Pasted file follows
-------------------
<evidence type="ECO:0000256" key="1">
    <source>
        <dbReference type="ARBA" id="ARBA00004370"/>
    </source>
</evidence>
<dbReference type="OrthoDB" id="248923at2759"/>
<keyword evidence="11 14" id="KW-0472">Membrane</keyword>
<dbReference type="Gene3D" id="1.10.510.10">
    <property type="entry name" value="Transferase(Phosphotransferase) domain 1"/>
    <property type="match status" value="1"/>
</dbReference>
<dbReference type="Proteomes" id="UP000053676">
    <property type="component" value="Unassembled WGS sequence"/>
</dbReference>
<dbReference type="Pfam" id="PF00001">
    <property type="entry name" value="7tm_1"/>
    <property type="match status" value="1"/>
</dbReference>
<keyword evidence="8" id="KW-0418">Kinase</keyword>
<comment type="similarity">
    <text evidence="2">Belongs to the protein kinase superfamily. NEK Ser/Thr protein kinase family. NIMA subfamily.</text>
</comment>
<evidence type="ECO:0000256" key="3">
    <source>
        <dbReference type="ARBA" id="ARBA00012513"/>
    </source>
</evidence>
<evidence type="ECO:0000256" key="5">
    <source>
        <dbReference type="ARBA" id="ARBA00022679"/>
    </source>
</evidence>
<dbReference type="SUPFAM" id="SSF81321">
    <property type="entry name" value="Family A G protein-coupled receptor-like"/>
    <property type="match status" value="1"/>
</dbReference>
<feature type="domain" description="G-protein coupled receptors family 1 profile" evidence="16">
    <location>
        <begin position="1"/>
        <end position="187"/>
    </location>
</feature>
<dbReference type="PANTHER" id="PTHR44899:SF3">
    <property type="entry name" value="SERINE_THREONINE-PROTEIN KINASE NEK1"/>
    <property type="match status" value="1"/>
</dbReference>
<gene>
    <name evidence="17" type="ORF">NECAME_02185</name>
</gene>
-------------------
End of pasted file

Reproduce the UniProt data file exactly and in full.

<evidence type="ECO:0000256" key="1">
    <source>
        <dbReference type="ARBA" id="ARBA00004370"/>
    </source>
</evidence>
<dbReference type="OrthoDB" id="248923at2759"/>
<keyword evidence="11 14" id="KW-0472">Membrane</keyword>
<dbReference type="Gene3D" id="1.10.510.10">
    <property type="entry name" value="Transferase(Phosphotransferase) domain 1"/>
    <property type="match status" value="1"/>
</dbReference>
<dbReference type="Proteomes" id="UP000053676">
    <property type="component" value="Unassembled WGS sequence"/>
</dbReference>
<dbReference type="Pfam" id="PF00001">
    <property type="entry name" value="7tm_1"/>
    <property type="match status" value="1"/>
</dbReference>
<keyword evidence="8" id="KW-0418">Kinase</keyword>
<comment type="similarity">
    <text evidence="2">Belongs to the protein kinase superfamily. NEK Ser/Thr protein kinase family. NIMA subfamily.</text>
</comment>
<evidence type="ECO:0000256" key="3">
    <source>
        <dbReference type="ARBA" id="ARBA00012513"/>
    </source>
</evidence>
<evidence type="ECO:0000256" key="5">
    <source>
        <dbReference type="ARBA" id="ARBA00022679"/>
    </source>
</evidence>
<dbReference type="SUPFAM" id="SSF81321">
    <property type="entry name" value="Family A G protein-coupled receptor-like"/>
    <property type="match status" value="1"/>
</dbReference>
<feature type="domain" description="G-protein coupled receptors family 1 profile" evidence="16">
    <location>
        <begin position="1"/>
        <end position="187"/>
    </location>
</feature>
<dbReference type="PANTHER" id="PTHR44899:SF3">
    <property type="entry name" value="SERINE_THREONINE-PROTEIN KINASE NEK1"/>
    <property type="match status" value="1"/>
</dbReference>
<gene>
    <name evidence="17" type="ORF">NECAME_02185</name>
</gene>